Istanbul, summer of 1997.
Visiting for 10 days for a relative’s birthday, my travel companions and I were struck by the ubiquity – that was the word we used – of mobile phones. In the US, this was around the time when mobile phones were only just starting to be a thing. In Istanbul, it seemed like everybody had one. We hypothesized as to why this was, and came up with a theory about how mobile infrastructure would be an economical addition to a society where the ubiquity of cables carrying telephone signals might not have been so economical.
In hindsight it seems our 1997 intuitions were correct, however unspectacular our reasoning. Only 5 years later, James Meek noted in The Guardian that, e.g., there were more mobile subscriptions in China – about 145 million – than in the US and UK combined; in Africa, while only about 3% of the population had mobile subscriptions, they represented just over half of total African phone subscribers; 14% of the population of ‘the sprawling archipelago’ of the Philippines had mobile phones (much to Joseph Estrada’s chagrin); and so on.
Now, as 2013 enters its twilight weeks, it’s hard not to hear about some creative use people in ‘developing countries’ have developed for their devices. Peter Popham writing for The Independent tells us about ‘phone-based news providers’ in India: “Capitalising on the fact that there are 78 mobile phone connections for every 100 Indians, and even in the countryside 20 connections per 100”. Or Somalis using, again with implied ubiquity, mobile phones to create an informal currency system. “Today mobile phones are used to pay for everything one can imagine, from hotel bills to a twist of salt in the market, to car parking charges at the airport. Returning from Somalia to London and fishing out a bit of paper bearing a picture of the Queen to pay for my coffee, I felt like a relic of the past.”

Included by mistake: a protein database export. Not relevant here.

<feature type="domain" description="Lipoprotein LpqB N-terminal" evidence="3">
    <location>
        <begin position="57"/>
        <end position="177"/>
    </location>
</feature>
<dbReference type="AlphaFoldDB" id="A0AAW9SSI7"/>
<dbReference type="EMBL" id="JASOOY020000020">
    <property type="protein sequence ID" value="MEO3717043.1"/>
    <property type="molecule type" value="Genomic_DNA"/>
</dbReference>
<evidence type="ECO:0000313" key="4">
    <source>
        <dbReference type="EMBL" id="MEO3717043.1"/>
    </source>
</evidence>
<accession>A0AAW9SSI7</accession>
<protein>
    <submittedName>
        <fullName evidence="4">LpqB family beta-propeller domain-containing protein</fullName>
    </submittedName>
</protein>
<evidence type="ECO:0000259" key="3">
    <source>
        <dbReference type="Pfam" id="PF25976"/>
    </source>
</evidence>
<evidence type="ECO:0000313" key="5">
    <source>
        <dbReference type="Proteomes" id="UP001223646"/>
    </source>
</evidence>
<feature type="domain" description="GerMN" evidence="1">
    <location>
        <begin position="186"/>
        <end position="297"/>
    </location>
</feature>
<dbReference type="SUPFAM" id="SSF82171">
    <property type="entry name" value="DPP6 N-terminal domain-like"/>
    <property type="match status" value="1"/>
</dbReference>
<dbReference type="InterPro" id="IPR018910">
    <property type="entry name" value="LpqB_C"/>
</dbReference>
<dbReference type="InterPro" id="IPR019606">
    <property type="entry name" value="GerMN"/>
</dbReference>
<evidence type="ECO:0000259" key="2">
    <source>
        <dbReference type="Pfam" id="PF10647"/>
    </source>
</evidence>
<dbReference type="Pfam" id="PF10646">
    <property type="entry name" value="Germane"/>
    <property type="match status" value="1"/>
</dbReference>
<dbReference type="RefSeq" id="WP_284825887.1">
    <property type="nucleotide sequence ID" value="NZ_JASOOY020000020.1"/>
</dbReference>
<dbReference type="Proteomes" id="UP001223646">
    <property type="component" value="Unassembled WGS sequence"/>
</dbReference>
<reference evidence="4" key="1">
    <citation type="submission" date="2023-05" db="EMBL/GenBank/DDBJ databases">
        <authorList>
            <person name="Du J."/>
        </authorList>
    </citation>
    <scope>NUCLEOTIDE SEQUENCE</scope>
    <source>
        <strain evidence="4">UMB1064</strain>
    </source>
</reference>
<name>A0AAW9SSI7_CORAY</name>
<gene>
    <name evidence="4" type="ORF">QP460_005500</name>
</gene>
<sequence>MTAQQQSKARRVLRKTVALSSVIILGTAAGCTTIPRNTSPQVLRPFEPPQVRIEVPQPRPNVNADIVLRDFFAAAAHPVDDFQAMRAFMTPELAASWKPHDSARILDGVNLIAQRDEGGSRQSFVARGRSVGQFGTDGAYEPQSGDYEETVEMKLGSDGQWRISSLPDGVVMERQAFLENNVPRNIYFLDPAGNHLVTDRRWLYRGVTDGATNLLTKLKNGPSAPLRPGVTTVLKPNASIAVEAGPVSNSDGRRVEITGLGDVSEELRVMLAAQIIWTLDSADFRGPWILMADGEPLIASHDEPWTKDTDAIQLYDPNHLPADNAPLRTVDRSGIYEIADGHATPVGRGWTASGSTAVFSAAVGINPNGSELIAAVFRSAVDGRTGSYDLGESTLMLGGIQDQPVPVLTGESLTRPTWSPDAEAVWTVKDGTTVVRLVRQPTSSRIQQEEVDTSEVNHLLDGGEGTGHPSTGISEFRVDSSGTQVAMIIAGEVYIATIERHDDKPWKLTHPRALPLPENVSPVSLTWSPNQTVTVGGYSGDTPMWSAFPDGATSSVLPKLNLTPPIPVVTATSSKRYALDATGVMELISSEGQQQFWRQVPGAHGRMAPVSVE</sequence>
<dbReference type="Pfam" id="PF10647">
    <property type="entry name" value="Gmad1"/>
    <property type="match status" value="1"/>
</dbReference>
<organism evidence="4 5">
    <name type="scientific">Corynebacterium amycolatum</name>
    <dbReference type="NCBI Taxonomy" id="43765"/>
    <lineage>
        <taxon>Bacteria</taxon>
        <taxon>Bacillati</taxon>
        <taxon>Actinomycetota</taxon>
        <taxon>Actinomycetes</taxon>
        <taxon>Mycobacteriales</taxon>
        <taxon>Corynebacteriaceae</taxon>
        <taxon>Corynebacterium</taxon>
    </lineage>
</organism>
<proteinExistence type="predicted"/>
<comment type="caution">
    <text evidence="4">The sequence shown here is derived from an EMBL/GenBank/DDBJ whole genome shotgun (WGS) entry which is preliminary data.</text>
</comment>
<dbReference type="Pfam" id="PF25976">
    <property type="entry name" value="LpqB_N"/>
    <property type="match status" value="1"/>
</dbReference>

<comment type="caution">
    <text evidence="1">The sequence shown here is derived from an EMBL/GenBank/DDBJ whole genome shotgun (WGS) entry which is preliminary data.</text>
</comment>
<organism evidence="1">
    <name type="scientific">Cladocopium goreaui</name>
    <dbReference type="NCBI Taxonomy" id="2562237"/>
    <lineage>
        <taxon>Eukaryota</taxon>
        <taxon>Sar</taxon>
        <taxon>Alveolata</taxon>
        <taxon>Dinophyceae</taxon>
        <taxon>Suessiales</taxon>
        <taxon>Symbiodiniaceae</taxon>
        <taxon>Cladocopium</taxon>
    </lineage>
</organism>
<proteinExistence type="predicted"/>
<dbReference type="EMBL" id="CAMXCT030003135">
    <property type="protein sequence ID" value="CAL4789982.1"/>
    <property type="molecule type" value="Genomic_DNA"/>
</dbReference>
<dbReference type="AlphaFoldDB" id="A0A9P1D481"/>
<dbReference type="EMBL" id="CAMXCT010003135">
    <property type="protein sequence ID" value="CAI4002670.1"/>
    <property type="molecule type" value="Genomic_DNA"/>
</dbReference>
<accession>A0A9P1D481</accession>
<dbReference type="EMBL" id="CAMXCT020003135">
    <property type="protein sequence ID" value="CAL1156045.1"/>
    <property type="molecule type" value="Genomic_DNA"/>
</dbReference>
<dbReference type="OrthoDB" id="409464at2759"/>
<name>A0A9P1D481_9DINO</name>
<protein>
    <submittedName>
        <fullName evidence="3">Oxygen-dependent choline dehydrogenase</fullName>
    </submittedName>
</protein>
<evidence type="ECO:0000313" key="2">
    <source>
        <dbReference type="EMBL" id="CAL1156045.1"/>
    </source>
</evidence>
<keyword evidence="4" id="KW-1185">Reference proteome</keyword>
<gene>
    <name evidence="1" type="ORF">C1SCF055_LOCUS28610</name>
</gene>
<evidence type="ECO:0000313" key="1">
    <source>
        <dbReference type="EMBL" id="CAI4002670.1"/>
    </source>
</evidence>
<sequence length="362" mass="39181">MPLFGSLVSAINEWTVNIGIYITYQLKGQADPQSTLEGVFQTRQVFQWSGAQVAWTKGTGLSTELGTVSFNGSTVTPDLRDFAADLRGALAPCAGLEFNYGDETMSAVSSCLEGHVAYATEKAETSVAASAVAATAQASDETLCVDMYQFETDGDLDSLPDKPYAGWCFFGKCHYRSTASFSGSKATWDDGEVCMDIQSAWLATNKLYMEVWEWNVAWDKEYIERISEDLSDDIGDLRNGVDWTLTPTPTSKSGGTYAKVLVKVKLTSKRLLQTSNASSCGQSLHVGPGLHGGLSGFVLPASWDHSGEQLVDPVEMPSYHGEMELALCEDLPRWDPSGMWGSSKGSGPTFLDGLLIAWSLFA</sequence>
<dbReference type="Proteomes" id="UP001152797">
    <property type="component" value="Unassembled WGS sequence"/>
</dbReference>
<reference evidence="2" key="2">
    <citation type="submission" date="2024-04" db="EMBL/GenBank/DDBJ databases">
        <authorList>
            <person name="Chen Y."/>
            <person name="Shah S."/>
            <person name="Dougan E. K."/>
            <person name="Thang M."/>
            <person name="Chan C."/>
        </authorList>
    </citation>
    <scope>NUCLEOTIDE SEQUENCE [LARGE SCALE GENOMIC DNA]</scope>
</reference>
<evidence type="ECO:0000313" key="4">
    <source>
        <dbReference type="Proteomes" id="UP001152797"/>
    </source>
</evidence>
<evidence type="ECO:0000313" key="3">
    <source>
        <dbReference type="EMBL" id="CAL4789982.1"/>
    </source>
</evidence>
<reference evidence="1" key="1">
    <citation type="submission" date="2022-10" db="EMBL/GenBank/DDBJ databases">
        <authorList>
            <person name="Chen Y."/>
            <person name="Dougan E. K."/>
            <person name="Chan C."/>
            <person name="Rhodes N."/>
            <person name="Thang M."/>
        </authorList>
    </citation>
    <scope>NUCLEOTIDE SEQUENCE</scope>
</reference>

It’s as different a story in the first world, as Breaking Bad is to Happy Days. It might seem like a positive development that mobile devices supply pretexts to move us away from our desks and our eyes away from our large LCD monitors. But our Facebook pages are no less filled with pictures of cats – or more currently pictures of a ‘doge’ adorned with pidgin language in Comic Sans – or selfies; or our meals; or selfies with our meals. Moreover, mobile device proliferation has brought about a marked deterioration of manners. People talk with raised voices in public places without consideration for anyone else present who might not want to be pummelled with one side of a conversation. People count (Who’s going to become number 5,000?) their social network ‘friends’ as real flesh-and-blood, tête-à-tête friends; and their liked, shared, and retweeted quips as currency. They give the disturbing impression of animatedly talking to themselves as they stride down the boulevard until you either see the little Bluetooth earpieces on the other side of their heads, or just assume it into existence. Men and women gather at the dinner table with faces pointed downward as they tweet about the delightful company and vibrant conversation, every so often photographing their plates.
There are probably exceptions: mobile-enabled vapidness in Istanbul, practicality in Manhattan. But even if there are, the spectacularly technological devices and infrastructure are always fancy means to humdrum ends. The Chinese curse ‘may you live in interesting times’ is anything but apt. We should thank the deity or deities to whom or which we owe allegiance that our mobile devices help keep the world a supremely uninteresting place.
Article by Guy Palimpsest, Photographer: Allison Zurfluh